Assuming that there is an equal chance that if one uses a male latex condom it could work as intended, somehow magically passes the virus with no reason given, has an invisible leak, or has a visible leak, there is still roughly a 2 out of a 1000 probability that you’ll have a greater chance to pass the virus than if unprotected sex is practiced (according to page 10 of this NIH report: http://www.niaid.nih.gov/dmid/stds/condomreport.pdf)

The report futher states: “It should be noted that, for many STDs, risk of infection might not be proportional to exposure to a volume of semen. Estimation of risk requires further extrapolation because it depends on additional variables, especially the infectious agent of interest. The concentration, infectivity, and mode of transmission of the specific STDs clearly need to be considered.”

Essentially, the takeaway is that condoms, if they work as designed (of which there is no guarantee), and if they are applied with care (which they rarely are), then they will PROBABLY protect you from disease.

As to the ‘censorship’ mentioned by DJ Colonoscopy, once it is put to print, it is certainly a lot less horrible than it sounds. When one says “Bush is censoring and suppressing the CDC’s data about AIDs,” it sounds facist.

Even in a left-leaning restatement of what the policy decision is, it sounds a whole lot less oppressive.

What Bush is actually legislating is not censorship, but that local authorities exercise their constitutionally protected rights, which is to determine what is obscene in their constituency. If a survey, pamphlet or education program is obscene, a federal government would be remiss if they were to shove it down a community’s throat.

The term of legal significance is “obscenity”, which, after struggling for many years and through many cases, the U.S. Supreme Court defined in Miller v. California in 1973. It is a three-part test, as follows:

“The basic guidelines for the trier of fact must be:

(a) whether “the average person, applying contemporary community standards” would find that the work, taken as a whole, appeals to the prurient interest, Kois v. Wisconsin, supra, at 230, quoting Roth v. United States, supra, at 489;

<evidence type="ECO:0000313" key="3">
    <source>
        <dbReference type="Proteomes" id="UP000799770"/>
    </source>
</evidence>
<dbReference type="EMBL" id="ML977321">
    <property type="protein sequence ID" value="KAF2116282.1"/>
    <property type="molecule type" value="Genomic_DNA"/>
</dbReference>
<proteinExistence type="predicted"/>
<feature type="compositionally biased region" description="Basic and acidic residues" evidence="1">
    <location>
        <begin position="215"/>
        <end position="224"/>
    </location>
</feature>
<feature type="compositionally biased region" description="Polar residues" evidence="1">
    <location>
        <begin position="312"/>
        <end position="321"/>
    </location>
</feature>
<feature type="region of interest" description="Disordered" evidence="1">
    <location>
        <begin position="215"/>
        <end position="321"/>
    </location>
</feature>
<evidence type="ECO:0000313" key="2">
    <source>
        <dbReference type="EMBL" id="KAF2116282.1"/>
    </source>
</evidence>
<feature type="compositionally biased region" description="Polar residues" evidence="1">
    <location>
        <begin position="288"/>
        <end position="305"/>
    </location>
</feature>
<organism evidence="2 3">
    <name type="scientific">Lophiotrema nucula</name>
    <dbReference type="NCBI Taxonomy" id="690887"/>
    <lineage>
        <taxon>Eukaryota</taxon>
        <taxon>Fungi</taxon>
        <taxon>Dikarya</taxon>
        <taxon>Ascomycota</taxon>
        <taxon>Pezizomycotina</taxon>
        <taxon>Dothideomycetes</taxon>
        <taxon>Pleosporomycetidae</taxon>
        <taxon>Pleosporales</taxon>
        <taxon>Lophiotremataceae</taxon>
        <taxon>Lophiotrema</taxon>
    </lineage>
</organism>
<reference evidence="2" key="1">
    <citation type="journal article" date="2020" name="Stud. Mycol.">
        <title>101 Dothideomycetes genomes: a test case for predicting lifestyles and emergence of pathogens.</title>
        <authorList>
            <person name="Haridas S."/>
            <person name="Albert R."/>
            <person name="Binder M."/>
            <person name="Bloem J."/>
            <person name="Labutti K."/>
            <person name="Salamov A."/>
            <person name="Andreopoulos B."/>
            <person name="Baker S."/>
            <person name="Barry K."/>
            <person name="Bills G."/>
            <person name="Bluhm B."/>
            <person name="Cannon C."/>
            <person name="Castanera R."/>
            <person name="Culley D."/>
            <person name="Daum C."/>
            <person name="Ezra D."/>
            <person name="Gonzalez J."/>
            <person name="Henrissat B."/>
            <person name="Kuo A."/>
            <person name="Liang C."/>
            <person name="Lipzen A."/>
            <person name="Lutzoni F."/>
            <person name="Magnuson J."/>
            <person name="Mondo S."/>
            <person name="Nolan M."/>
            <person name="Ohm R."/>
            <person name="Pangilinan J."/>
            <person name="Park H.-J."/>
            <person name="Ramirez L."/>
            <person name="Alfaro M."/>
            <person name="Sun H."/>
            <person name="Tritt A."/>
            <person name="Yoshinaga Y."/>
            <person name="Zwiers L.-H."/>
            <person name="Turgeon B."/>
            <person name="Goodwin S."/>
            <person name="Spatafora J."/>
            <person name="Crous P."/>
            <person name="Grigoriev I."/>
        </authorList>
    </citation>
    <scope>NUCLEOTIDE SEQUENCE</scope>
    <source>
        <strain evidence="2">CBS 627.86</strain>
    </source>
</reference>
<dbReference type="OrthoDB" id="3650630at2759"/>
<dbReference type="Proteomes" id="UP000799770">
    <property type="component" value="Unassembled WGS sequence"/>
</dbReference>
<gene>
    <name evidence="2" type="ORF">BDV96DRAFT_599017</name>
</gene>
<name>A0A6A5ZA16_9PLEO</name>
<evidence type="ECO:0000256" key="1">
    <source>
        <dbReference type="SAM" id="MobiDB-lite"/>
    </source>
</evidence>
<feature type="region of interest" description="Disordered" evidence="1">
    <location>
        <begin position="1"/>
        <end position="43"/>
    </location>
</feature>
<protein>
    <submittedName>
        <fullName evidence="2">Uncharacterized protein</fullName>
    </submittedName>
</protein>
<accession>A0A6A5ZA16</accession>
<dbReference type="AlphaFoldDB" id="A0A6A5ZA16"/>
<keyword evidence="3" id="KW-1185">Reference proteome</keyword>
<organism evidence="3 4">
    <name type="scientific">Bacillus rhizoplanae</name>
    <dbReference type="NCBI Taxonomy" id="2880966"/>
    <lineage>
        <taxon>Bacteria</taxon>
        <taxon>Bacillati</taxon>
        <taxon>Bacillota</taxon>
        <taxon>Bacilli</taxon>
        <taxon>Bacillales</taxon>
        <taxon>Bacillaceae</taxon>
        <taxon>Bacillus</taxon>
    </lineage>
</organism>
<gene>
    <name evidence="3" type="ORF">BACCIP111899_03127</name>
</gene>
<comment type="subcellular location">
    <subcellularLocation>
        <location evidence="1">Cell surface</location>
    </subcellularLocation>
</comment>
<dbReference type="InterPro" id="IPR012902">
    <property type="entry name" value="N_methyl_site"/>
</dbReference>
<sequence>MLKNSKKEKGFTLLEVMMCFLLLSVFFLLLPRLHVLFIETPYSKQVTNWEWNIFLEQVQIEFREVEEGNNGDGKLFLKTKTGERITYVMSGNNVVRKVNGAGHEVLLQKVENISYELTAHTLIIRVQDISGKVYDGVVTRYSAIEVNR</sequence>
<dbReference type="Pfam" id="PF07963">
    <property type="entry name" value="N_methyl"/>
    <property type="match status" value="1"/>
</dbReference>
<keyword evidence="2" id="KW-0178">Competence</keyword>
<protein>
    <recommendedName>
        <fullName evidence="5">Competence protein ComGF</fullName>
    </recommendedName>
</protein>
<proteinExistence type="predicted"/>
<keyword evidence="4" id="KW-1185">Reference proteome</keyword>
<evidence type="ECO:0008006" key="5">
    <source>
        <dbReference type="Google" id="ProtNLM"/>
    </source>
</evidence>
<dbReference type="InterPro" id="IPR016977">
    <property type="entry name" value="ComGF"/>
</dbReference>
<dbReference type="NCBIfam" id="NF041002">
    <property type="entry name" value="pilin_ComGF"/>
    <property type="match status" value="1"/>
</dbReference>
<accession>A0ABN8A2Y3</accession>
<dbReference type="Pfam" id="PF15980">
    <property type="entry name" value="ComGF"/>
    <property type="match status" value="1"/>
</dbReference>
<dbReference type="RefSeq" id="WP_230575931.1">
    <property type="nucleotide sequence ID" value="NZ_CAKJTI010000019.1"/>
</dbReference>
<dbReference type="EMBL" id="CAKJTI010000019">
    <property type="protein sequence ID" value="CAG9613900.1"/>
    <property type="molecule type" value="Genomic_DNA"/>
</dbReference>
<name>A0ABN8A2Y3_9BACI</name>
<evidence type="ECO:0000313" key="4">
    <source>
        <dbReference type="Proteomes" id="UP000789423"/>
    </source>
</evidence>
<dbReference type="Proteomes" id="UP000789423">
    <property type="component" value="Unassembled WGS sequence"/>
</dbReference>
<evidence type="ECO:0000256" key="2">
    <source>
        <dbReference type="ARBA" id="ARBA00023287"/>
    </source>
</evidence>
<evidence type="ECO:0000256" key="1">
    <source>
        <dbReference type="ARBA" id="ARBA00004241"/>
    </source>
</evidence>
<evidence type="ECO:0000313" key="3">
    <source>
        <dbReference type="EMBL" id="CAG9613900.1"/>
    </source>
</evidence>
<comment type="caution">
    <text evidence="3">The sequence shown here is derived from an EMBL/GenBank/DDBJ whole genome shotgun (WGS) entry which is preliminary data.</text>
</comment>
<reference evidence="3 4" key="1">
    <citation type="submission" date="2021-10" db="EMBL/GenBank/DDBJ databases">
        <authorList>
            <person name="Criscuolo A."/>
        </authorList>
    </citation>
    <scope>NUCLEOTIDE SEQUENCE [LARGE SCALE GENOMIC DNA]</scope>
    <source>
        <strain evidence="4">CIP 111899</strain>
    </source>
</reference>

(b) whether the work depicts or describes, in a patently offensive way, sexual conduct specifically defined by the applicable state law; and

(c) whether the work, taken as a whole, lacks serious literary, artistic, political, or scientific value.”

The information that a condom helps prevent disease can be communicated to a young person, no one is contesting that at all… what could be considered obscene in certain communities is the application of said condom to a phallic symbol, or offending their sensibilities with questions of sexuality. People in Los Angelos or San Francisco are not going to have the same sensibilities as people of Dade City, Florida or Albequerque, New Mexico. For the Federal Government at any agency level to define what is or is not obscene across the board is unconstitutional.

The quote that DJ Colonoscopy attributes to the CDC is in fact NOT from the CDC, but a message from a political activist left on a CDC message board (http://www.cdc.gov/nchstp/od/content_guidelines/comments/comment_105.htm).

Once again, I challenge your facts memes, DJ Col

onoscopy. You are proposing a very liberal meme of your own, so by virtue, it is a hard sell. I’m not going to let you off easy on this one, so you’ll have to dig hard for your support. Even worse for you, conservative meme-holders have an advantange on this one, since it is not such a hot-button issue like gay marriage or adoption, there is no knee-jerk reaction from the public, and facts and theories can be examined for what they are without emotions coming to play.

/rizzn